So, without further ado, the books:-

 

Wellcome Longlist

image courtesy of WellcomeBookPrize.org

 

As you can see from the picture there is an enormous amount of variety – and something I am very happy about is the amount of books that I hadn’t even heard of on this list. I can say that there are 3 books here that I knew existed and the rest have me very, very excited (so excited that I have bought a huge number of them already!)

I’d be interested to hear if any of you reading this have seen any of these books (the ones I am familiar with are Stay With Me, The White Book and I Am, I Am, I Am – the rest I know nothing about!) and if you have read any too. If you have, are there any you think I ought to get to sooner rather than later?

The shortlist is announced on March 20th – thankfully a Tuesday (I don’t work Tuesdays) – and I’m hoping to have got through the bulk of this longlist by then. Needless to say I have a few very, very exciting reading weeks ahead of me and I for one cannot wait!

As I said above, I’d love to hear your thoughts on the Wellcome Prize. For me it’s one of the most varied, vibrant literary prizes out there because it focuses across such a wide breadth of genres. I also think it’s a very accessible prize – those of you not as confident or comfortable reading science based non fiction can definitely still enjoy this prize as there’s a decent amount of variety and, for me at least, even the non-fiction is easy to read and get your teeth in to.

So, in the next few weeks you can expect to see all 12 (well, 11 because I don’t think I’ll be re-reading Stay With Me) of these books reviewed. Hopefully before March 20th! Wish me luck.

 

Review: The Immortal Life of Henrietta Lacks – Rebecca Skloot

046 - The Immortal Life of Henrietta Lacks

Rating – 5*

Putting my feelings for this book in to coherent sentences is going to be hard. This is a book I’ve been aware of long before I started my degree, and I really wish I had read it prior to university because it would have given me a different aproach to my day to day lab work. I knew her name, which is more than many scientists did, but when dealing with cell cultures it’s sometimes difficult to remember that every cell came from somewhere, and in many cases came from someone. More importantly, the immortal cell line – HeLa – which came from her tumor has changed the lives of everyone alive today. Yet, she was unknown until 20 years after the biopsy was taken, and she doesn’t get thanks for that.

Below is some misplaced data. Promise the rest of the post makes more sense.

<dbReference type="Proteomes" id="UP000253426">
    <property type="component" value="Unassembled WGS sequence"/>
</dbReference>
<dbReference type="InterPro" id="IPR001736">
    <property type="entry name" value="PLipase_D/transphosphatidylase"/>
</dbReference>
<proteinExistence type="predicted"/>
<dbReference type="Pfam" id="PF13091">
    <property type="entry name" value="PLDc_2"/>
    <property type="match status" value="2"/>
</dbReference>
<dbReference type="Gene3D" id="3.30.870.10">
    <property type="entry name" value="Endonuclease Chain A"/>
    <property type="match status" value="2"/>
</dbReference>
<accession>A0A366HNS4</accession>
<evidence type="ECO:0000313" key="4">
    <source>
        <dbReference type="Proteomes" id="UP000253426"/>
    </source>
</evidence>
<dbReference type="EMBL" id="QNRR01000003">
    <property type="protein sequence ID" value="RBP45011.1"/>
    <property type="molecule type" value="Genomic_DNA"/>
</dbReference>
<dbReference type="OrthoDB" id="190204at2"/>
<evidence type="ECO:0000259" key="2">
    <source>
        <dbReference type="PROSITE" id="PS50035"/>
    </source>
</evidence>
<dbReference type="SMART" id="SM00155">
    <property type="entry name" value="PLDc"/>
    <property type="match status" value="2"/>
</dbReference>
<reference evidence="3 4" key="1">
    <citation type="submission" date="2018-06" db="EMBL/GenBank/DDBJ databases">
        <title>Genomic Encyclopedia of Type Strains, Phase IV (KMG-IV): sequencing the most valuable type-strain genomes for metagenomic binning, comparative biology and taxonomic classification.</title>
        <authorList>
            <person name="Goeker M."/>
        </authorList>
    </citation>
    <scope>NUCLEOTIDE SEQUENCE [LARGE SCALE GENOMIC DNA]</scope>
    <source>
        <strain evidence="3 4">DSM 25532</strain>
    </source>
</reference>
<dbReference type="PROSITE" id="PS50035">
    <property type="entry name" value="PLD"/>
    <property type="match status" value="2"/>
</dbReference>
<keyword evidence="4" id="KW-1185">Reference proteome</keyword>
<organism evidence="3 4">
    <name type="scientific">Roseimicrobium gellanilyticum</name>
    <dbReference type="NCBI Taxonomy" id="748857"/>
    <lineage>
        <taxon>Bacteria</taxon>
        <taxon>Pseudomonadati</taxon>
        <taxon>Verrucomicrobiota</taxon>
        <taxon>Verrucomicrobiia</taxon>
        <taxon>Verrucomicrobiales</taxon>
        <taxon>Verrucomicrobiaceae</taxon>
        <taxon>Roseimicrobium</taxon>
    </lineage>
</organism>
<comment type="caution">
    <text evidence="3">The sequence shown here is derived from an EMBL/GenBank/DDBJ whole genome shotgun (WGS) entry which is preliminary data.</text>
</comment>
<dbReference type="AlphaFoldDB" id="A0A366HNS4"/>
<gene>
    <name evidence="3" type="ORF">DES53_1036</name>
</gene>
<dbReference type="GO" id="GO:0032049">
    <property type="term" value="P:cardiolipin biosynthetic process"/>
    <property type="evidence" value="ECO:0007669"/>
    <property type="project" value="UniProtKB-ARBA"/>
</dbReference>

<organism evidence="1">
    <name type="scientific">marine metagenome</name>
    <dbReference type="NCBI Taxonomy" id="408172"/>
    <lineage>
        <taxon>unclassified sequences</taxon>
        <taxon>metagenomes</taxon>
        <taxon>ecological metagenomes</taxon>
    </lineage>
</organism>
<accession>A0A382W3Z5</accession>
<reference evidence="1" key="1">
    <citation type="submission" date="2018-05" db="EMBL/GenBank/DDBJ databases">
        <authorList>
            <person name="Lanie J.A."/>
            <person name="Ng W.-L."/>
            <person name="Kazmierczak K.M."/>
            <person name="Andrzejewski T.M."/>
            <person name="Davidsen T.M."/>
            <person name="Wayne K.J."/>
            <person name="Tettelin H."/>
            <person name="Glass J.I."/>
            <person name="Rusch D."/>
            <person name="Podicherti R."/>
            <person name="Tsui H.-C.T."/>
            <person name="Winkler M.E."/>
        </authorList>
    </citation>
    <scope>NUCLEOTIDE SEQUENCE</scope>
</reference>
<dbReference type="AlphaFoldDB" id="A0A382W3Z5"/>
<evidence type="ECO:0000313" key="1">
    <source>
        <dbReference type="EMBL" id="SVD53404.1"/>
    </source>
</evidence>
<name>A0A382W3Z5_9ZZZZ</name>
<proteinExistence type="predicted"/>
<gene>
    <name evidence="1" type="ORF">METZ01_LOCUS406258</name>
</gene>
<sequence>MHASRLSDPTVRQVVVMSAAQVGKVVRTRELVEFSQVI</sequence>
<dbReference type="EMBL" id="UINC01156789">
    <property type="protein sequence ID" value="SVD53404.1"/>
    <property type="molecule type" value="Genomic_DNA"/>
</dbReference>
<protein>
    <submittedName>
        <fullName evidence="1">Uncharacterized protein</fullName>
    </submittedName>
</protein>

This book was so much more than a book about cells – I’ve read many of books about cells and this wasn’t comparable to any of them. This is the biography of a woman science – the world – needs to remember the name of. Henrietta Lacks. Henrietta Lacks was a young mother of 5 when she was diagnosed with cervical cancer, and unknown to her or her family the doctor took two biopsies that day. One would diagnose her with cancer, the other would go on to be the most prolific cell line in history. HeLa cells have gone on to change the world – they were instrumental in the development of medical treatments such as the polio vaccine, they’ve been in to space, they’ve changed the face of science and medicine to what we now know it. But this is a book about the woman behind that immortal cell line; the mother, sister, wife, cousin, and friend. It’s a book full of compassion and it made me cry because I know just how instrumental this woman has been in my life.

The story in these pages is not an easy read. It covers race, religion, discrimination of many kinds, the American medical system (which to this day horrifies me), medical ethics, rights to our bodies and tissues – what it covers seems to be endless. There is also a brief touch on mental health in the book, due to one of Henrietta’s children – Elsie – suffering from epilepsy and being institutionalised at a very young age. While we never know the exact details of how the poor girl was treated while in the ‘care’ home, the general opinion on what was likely to have occurred sent a shiver down my spine. But for me, the thing which gave me most hope, was that education is power. Deborah, one of Henrietta’s children, armed with a dictionary and google, was determined to learn as much about her mother and what her cells have done for the world as possible.